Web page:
Why Charity is a Win-Win Habit
V P Nandakumar
MD & CEO Manappuram Finance Ltd
The joy of giving is a special kind of happiness that is difficult to describe. There have been many attempts to understand and define the heady feeling that people get when they part with something for the benefit of someone who needs it badly. As the Manappuram Foundation handed over the keys of 25 newly-built houses to destitute families in Valapad recently, I could not but ponder about the fundamental aspects of charity and altruism.
In a 2006 study, Jorge Moll and colleagues at the National Instituted of Health, of US found that when people donate to charities, it activates regions of the brain associated with pleasure, social bonding and trust, creating what the scientists called a ‘warm glow’ effect. The scientists also found that altruistic behaviour, which is the selfless act of doing a good deed, releases endorphins in the brain, producing a positive feeling which has been labelled as the ‘Helper’s High’.
I have this decades-old habit of taking a walk every morning through the bylanes of Valapad, the village where I am born and brought up. In recent times, it has developed into a busy town and is a far cry from the days of yore when there was utter poverty but there are still families that are impoverished and do not have a roof of their own. This is what made me think of an initiative called ‘Sneha Bhavanam’ to identify the most deserving and provide them with a home of their own. The beneficiaries were selected in consultation with the ward members of the region. On September 23, Mr K. Radhakrishnan, Hon. Minister for SC/ST Welfare and Parliamentary Affairs, handed over the keys to the beneficiaries at an event held at the Manappuram headquarters.
The Manappuram Foundation was started in 2009, years before CSR became a statutory responsibility for corporate houses. ‘To create healthy, educated and happy communities’ is the foundation’s dictum and from the start to this day, we have been steadfastly adhering to that underlying philosophy. Over the years, there have been many an initiative, in different parts of the country, to wipe the tears of those who had become helpless either because of illness or other unfortunate circumstances.
We focus a lot on education, since nothing empowers people more than this aspect of life. Students in rural areas lack the much-needed training and exposure to pass entrance exams to study in prestigious institutions and other competitive exams. It is to fill this gap that we have started the Manappuram Academy. To cite an example, we employ many chartered accountants in our institution, but during my countless interviews to zero in on the right candidates, I was disappointed that I never came across anyone with the basic qualification from the SC/ST community. When we were able to groom one such student to clear the CA exam and employ him, my joy knew no bounds.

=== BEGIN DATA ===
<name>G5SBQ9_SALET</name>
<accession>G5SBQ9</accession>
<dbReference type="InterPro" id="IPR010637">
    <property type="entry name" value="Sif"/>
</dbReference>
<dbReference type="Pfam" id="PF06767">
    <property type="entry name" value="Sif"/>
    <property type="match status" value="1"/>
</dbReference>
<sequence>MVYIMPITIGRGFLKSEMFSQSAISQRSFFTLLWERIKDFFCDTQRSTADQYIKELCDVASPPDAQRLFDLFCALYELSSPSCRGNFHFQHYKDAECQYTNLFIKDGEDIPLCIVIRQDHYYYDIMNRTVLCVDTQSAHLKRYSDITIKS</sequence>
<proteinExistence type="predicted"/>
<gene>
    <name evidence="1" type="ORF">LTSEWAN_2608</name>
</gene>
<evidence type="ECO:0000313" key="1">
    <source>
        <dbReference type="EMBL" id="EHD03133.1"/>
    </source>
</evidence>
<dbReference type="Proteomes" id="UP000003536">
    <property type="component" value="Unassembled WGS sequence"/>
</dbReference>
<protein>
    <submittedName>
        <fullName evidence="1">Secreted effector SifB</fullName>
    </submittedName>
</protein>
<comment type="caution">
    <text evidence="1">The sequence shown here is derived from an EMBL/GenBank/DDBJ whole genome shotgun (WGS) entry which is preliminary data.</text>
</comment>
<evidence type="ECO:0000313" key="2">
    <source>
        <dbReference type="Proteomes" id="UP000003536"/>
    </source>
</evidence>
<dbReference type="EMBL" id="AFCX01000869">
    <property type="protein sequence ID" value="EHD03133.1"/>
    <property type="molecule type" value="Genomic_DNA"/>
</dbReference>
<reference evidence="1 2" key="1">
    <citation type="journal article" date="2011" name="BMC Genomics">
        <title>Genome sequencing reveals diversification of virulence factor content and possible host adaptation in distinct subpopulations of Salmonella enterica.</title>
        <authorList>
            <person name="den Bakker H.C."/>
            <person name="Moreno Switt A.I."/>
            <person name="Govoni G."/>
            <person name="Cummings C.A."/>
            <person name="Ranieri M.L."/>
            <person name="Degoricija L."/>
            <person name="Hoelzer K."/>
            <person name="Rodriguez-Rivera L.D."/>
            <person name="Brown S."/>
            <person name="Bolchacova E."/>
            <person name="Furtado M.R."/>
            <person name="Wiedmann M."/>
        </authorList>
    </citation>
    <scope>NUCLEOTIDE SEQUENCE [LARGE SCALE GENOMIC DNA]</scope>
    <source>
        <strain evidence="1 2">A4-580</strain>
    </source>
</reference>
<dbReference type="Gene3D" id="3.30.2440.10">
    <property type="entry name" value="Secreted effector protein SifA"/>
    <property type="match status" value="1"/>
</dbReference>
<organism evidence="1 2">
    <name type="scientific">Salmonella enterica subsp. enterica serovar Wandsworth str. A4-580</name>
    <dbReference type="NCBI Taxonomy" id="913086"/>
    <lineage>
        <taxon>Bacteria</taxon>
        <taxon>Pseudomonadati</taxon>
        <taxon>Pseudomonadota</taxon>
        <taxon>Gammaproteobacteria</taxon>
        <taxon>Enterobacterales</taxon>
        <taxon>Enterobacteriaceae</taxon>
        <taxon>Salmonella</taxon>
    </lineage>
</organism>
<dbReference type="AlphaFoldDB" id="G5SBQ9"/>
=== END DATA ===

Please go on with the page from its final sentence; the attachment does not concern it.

In the area of health, we concentrate on prevention as well as cure and this is the reason why we have set up open gyms in the parks of Delhi. In around 100 schools, we have set up children’s parks to ensure that the young generation get their quota of recreation.
The stiffest challenge for us, as also for everybody else, came when the pandemic wreaked havoc and the public healthcare system was stretched to the limits. The Foundation chipped in its bit by supplying hundreds of oxygen concentrators and mobile ventilators to hospitals, a service that I fondly remember as one of the noblest that we have ever carried out.
In 2018, when Kerala saw unprecedented floods, the foundation joined hands with the Lions Club to build as many as 125 houses for those who saw their houses being swept away by marauding waters. When we donate a home to those who cannot afford it, it helps them start life afresh, with hope and enthusiasm.
In the next phase of the Sneha Bhavanam project, we have promised to build a house each in the 140 assembly constituencies and the MLAs themselves would choose the beneficiaries. The work would begin once the government gives the green signal.
The greatest inspiration for us to continue this project as well as many more in future are the smiles on the faces of the beneficiaries. I, for one, have no doubt that the giver is more blessed than the receiver.
A 2008 study by Harvard Business School professor Michael Norton and colleagues found that giving money to someone else lifted participants’ happiness more than spending it on themselves. Happiness expert Sonja Lyubomirsky, a professor of psychology at the University of California, came up with similar results when she asked people to perform five acts of kindness each week for six weeks.
Perhaps nobody put it better than Swami Vivekananda: “Every act of charity, every thought of sympathy, every action of help, every good deed, is taking so much of self-importance away from our little selves and making us think of ourselves as the lowest and the least, and, therefore, it is all good. Here we find that Jnâna, Bhakti, and Karma — all come to one point.”
Pic Courtesy: Manappuram Finance Ltd